Accomplished and delightful playing in a challenging programme of Mozart and Ligeti

United KingdomUnited Kingdom Mozart, Ligeti: Ben Goldscheider Trio (Ben Goldscheider [horn], Callum Smart [violin], Richard Uttley [piano]). Royal Welsh College of Music and Drama, Cardiff, 2.2.2024. (GPu)

Ben Goldscheider

Mozart – Horn Quintet K.407 (arranged for trio)
Ligeti – Trio for violin, horn and piano

Ben Goldscheider is, I suppose, the biggest name amongst these three musicians. However, this concert was by no means just a showcase for the horn player. Indeed, one of the most striking things about this performance was the constantly impressive ensemble work throughout, as in the accuracy of entries and instrumental interaction; this remained perfect in the very different challenges (all surmounted with confident ease) posed by a trio adaptation of Mozart’s Horn Quintet and Ligeti’s Trio for Violin, Horn and Piano.

In sheer technical demands the Ligeti demands most. Here it got a performance which negotiated all the rhythmic challenges, whether those set in the remarkable passage in the first movement, in which the piano and violin start off in perfect unison, and then diverge by one sixteenth note, then two sixteenth notes, etc. Nor was this trio at all troubled in the exciting second movement (Vivacissimo molto ritmico) with its fierce rhythmic switches and complexities. Ben Goldscheider so relished the interplay of Balkan, African and Latin American rhythms that he was able to make some nifty dance-floor moves while playing!

The third movement (Alla marcia) was full of disciplined energy, sometimes offering what felt like sardonic comments on militarism and its ways – Ligeti spent time in a labour camp during the Second World War. The magnificent closing movement (Lamento: Adagio) was very moving, shot through with poignant melancholy, though its emotional range and variety cannot be captured by any single epithet. I am tempted to call it a kaleidoscope of sounds and emotions, but that might suggest connections with a children’s toy.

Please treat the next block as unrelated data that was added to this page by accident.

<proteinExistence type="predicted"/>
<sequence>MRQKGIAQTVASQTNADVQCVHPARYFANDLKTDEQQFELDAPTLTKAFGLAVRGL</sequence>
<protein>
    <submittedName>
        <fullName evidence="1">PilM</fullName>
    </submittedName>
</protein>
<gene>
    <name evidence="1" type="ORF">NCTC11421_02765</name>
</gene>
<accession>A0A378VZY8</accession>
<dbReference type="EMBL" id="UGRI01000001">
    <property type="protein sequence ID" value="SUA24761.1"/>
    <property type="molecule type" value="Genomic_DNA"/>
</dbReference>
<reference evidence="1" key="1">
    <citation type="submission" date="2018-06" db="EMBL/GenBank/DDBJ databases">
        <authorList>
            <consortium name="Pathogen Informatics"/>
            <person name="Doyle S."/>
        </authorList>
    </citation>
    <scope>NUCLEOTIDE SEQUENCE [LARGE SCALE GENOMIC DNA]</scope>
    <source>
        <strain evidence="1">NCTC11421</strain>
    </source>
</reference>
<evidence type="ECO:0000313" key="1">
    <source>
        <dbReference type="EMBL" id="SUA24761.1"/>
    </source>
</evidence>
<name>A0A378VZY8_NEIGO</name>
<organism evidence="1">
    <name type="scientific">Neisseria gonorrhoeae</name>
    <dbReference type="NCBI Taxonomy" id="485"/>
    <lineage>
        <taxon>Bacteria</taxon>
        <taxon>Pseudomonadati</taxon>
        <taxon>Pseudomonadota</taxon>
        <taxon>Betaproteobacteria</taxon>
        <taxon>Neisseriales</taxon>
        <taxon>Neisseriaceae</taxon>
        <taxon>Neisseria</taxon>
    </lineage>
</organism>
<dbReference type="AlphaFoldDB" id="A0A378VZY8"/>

Ligeti had some years of illness after writing his opera La Grand Macabre in the middle years of the 1970s; this Trio was the first substantial piece he wrote thereafter, in 1982. While it has some personal dimensions (Ligeti’s mother died in the year of its composition) it is also a response to a renewed engagement with the classical and romantic tradition. Ligeti designated it a ‘Hommage à Brahms’; Brahms being, effectively, the inventor of the Horn Trio. Perhaps Ligeti had it in mind that 1983 would be the 100th anniversary of the birth of Brahms?

Certainly, Ligeti’s Trio should be seen (and heard) as a renewal and extension of the tradition, rather than a rebellion against it. As this performance demonstrated, it is by turns exciting and moving, not least in the tenderness of it closing bars.

Goldscheider and his colleagues had opened their concert with a performance of an (uncredited) trio adaptation of Mozart’s only Horn Quintet. The original is scored for (natural) horn, violin, two violas and cello. Much that is most memorable in the work relates to the way in which the horn is heard in conjunction with the sound of the low strings. Without the two violas and the cello this reduction makes considerable demands on the pianist, demands well met by Richard Uttley. Yet, for all his skill and hard work, I did miss the sound of the lower strings.

Even so, we were treated to some beautiful interplay between horn and violin, always precise (without ever sounding remotely pedantic). The good humour and charm of the work was joy shared between performers and audience.

It was much to the credit of Ben Goldscheider and his colleagues that they were so completely at home, and so convincing, across such a range of musical idioms. All three musicians richly deserved the applause they received.

Glyn Pursglove

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